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Insights - episode 4
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Episode 4 - Business Realignment

Nadia:  Welcome to the fourth edition of insights were together with Dr Roberta Lepre and our guests, we will be discussing business realignment today. Thank you, Kenneth and Roderick for joining us. Unfortunately, Roderick can only join us via voice but he's still with us. Whereas, Kenneth, it is with us here today as well, both via camera as well as via voice. Mr. Kenneth De Martino. He's the chairman and CEO of the KDM group. Mr. Roderick Scott is the Vice President of Operations on behalf of Hutchinson, thank you both for joining us today. Thank you. 

So starting off today, by discussing business realignment, the changes which we have to go through whilst looking into our business models. Roderick, being responsible of a company within the manufacturing industry, whist Kenneth is responsible of a number of different companies within the service industry. And probably now we've been through examples of case studies where we'll be able to mention perhaps a few. So definitely different contexts, different scenarios all the industries, however, are going through a number of changes, we have received a number of different reports claiming drops in GDP both in Europe as well as in the USA, even across the world that actually that consumer demand and consumer confidence will take a long while to kick start. Best case scenario would most probably be late this year. And that's only the best case scenario. Whereas most probably, we will see some movements 2021, either q1 or q2, in different sectors. 

So Roderick, perhaps starting from yourself, Hutchinson, you're responsible for different operations, not just a plant in Gozo, but also another one in the UK, Mexico and China. How this is affecting your operation, which is obviously very much dependent on both from a supply chain perspective, but also in terms of different contexts for different countries and terms of the health perspective, but also in terms of economies.

Roderick:  So, my, the best thing is to understand also from the, not just from Hutchinson and because Hutchinson point of view, obviously will be limited to its strategy, but also as a global point of view. Obviously, at the moment the supply chain, globally regarding automotive, aerospace, and other manufacturing industries, they rely on just-in-time, in which in order to reduce their inventory, they try to make sure that their suppliers are delivering X amount of units as per their customer request. On a financial point of view is fantastic because you don't need to hold a lot of money in stock. And that gives you obviously more cash flow. 

The only problem that the COVID 19 actually created when the country starts closing borders or closing plants, even when a single part is missing a car cannot be completely completed. Hence why we saw a lot of large OEMs assembly plants they had to shut down not just because they are fearing from a health perspective, but also because their subs their sub, sub, sub supply chain might have issues and hence they will stop them. And we have seen a shift of mentality from just in time, people will start shifting more to from adjusting time start shifting for just in case in which they start building more inventory and their locations. And also they start asking suppliers to have their manufacturing supply next to their customers. From a global perspective, as long as you are developed, the ideal is that you have your manufacturing supply for each region. So being geographically balanced, and a portfolio wide, it helps you to supply.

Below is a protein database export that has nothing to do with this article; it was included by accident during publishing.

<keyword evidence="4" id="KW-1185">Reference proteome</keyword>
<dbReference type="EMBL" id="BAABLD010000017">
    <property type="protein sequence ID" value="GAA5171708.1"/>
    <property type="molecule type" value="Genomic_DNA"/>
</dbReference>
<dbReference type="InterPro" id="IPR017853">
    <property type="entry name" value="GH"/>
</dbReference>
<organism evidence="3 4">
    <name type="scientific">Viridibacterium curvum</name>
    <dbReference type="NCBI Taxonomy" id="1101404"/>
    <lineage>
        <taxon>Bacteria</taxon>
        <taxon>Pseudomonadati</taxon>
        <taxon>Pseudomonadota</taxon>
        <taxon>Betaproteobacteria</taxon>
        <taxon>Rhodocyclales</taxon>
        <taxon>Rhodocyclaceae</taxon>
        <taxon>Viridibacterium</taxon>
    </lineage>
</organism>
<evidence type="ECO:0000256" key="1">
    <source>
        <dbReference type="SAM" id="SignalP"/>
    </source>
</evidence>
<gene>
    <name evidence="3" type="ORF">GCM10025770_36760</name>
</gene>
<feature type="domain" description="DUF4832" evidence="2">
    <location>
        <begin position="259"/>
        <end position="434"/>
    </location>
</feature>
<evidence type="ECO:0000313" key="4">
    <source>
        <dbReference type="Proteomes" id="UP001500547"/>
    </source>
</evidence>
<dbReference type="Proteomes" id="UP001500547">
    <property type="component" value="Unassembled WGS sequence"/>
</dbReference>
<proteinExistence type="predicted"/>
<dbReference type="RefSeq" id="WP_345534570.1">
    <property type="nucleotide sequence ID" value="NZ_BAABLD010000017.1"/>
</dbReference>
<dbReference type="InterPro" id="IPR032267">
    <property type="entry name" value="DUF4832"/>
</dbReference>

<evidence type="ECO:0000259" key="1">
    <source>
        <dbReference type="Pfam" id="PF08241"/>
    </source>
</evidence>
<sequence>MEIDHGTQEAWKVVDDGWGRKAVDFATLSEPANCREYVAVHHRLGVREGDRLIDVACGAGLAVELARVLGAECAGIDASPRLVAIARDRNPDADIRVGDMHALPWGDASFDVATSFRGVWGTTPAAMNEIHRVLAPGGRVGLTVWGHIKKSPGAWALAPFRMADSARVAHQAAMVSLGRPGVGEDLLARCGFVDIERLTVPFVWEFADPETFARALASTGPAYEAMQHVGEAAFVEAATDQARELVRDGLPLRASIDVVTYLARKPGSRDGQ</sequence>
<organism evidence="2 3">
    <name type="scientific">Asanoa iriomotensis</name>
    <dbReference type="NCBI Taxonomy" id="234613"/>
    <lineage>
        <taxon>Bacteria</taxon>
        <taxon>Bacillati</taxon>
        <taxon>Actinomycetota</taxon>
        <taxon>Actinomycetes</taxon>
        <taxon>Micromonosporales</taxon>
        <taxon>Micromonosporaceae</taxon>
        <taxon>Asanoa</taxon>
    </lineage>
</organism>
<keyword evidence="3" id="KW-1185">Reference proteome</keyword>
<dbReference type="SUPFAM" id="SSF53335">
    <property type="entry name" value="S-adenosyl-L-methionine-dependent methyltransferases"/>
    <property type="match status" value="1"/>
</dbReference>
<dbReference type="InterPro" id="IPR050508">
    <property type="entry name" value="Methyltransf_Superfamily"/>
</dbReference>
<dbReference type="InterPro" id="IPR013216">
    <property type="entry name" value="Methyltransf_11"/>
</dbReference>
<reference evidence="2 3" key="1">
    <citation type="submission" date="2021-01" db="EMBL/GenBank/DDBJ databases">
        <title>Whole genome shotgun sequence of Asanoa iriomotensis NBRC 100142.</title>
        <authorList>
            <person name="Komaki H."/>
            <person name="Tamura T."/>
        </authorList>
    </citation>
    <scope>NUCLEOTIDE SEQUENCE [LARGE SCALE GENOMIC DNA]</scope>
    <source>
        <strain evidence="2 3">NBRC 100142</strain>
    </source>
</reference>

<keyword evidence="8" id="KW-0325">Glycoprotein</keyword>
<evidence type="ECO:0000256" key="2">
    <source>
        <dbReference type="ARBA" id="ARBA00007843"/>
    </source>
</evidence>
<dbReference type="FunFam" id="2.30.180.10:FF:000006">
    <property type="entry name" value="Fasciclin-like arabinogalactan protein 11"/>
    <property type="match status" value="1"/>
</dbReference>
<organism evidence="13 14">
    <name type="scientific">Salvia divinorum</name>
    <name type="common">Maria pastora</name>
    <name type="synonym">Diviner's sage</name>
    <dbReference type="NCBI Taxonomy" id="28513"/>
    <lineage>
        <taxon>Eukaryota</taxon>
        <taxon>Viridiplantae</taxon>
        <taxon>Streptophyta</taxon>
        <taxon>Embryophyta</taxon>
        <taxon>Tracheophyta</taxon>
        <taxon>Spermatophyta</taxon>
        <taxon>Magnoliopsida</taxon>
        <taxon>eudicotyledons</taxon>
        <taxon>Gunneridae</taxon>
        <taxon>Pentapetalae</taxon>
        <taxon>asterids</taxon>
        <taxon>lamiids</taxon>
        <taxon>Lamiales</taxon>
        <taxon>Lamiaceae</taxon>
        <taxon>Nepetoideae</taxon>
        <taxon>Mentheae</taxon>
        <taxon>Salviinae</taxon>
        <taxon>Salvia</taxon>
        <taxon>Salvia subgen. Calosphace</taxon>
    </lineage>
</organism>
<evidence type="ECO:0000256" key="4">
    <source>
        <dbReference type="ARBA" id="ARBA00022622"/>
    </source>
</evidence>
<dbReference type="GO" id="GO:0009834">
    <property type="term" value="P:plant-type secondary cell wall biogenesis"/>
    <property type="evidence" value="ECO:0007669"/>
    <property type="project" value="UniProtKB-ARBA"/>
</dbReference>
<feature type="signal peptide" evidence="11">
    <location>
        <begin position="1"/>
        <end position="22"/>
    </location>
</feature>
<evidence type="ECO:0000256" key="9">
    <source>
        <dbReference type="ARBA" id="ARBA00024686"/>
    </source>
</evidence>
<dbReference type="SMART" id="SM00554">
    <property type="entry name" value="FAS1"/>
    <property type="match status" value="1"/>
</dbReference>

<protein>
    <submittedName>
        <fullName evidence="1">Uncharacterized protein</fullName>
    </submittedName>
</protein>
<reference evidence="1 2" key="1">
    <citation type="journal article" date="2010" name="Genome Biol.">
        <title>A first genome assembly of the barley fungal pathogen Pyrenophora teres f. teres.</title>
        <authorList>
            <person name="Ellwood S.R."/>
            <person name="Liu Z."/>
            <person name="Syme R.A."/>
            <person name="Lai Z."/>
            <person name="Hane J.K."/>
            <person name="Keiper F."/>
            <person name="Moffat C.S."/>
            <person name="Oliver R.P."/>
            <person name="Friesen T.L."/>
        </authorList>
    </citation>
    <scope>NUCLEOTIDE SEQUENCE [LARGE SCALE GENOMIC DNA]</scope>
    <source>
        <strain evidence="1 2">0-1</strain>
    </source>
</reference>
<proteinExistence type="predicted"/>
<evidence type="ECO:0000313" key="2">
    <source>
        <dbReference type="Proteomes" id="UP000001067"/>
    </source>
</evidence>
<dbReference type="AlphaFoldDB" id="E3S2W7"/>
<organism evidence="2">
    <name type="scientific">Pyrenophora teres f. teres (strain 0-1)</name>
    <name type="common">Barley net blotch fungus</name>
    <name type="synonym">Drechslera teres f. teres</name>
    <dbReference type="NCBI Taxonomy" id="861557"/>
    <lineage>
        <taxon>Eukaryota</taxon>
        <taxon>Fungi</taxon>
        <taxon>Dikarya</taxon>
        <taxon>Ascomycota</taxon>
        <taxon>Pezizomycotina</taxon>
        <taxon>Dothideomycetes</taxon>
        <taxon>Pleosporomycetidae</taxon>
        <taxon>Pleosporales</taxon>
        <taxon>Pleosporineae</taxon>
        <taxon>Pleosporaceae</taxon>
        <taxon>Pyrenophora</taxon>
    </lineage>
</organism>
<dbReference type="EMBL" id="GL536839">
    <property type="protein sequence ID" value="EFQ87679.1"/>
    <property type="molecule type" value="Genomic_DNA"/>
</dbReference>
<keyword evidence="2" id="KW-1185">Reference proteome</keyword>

So obviously, from our group perspective, we were always geographically balanced. In fact, we did not focus only on the low cost control something but we focus on having manufacturing plants next our customers. So we were not really hit in that case. But when you go in more other industries, which they relied constantly in such situation, they had big issues. And we have customers actually asking us, there's something [unintelligible] customers, can you restart? What is the problems of restart? Well, we did not need to disclose because we had very good supplies. But and we did not interrupt our supplies for more plants. 

However, a lot of other plants have to close. Now closing obviously, on certain plants, it's not just closing the door and go home for a week or two, certain plants even went bankrupt because they don't have sufficient cash. So being also their strategy of having only one supplier for a product, that that caused them an issue because they now need to find a supplier very fast in order to produce their item. And while we everybody says it's for example, x brand is made in Germany, guess what? I can assure you the parts in that car, they come from all over the globe. And this is not for example, one unit is the parts in that unit that will fail so currently there is a big, big strain and which I think the just-in-time model is being now questioned significantly, in actual fact. And we will see a big shift in the industry in which both from protectionism. And also because of the Coronavirus and risk mitigation, business continuity. We'll see manufacturing going back and certainly yes, even if it's more expensive,

Nadia:  So more nearshoring perhaps Roderick? 

Roderick:  Yes, yes. 

Nadia:  So going more closer to where the customer is, rather than just having a plant into another country where perhaps costs of labour is lower. But now perhaps we're revisiting that business model is staying. Okay, that's, that's interesting. That's costly, however, as well, I presume, even for most manufacturing companies.